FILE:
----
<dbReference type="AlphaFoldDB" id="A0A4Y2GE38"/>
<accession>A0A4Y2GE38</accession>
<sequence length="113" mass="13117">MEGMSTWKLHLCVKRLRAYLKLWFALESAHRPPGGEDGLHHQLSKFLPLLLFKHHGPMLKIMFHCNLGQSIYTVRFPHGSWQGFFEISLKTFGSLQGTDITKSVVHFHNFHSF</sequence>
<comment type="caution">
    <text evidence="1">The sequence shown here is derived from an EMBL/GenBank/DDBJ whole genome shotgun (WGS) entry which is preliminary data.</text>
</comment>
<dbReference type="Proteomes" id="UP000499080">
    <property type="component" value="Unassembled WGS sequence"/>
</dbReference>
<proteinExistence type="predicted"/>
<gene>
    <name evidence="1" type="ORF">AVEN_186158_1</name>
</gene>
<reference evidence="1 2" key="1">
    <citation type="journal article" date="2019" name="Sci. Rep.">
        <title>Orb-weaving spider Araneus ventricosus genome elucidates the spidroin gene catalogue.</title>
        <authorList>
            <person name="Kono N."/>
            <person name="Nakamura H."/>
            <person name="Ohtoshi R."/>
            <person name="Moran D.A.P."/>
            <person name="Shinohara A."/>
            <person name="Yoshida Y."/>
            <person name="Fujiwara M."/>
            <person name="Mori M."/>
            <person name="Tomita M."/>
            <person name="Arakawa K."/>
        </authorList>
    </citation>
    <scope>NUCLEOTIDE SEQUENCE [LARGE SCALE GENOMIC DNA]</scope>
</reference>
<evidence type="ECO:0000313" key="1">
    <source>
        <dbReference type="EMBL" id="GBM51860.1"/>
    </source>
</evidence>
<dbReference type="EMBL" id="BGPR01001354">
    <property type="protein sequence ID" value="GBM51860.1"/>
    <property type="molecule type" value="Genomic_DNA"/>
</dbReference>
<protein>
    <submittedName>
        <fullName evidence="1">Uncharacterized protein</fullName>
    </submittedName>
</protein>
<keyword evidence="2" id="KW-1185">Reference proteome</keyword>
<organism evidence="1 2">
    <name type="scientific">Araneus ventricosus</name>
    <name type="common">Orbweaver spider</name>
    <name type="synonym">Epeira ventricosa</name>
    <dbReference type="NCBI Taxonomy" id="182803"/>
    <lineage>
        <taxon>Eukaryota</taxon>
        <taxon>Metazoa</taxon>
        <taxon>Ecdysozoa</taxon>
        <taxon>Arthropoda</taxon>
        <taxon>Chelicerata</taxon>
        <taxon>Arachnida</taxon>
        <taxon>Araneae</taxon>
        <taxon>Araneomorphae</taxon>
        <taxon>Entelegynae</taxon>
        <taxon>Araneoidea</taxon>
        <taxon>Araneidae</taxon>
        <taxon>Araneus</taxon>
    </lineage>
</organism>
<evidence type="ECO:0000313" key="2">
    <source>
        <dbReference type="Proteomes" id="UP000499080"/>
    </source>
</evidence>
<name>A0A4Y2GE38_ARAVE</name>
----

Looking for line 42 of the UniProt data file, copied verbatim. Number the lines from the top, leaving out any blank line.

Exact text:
    <submittedName>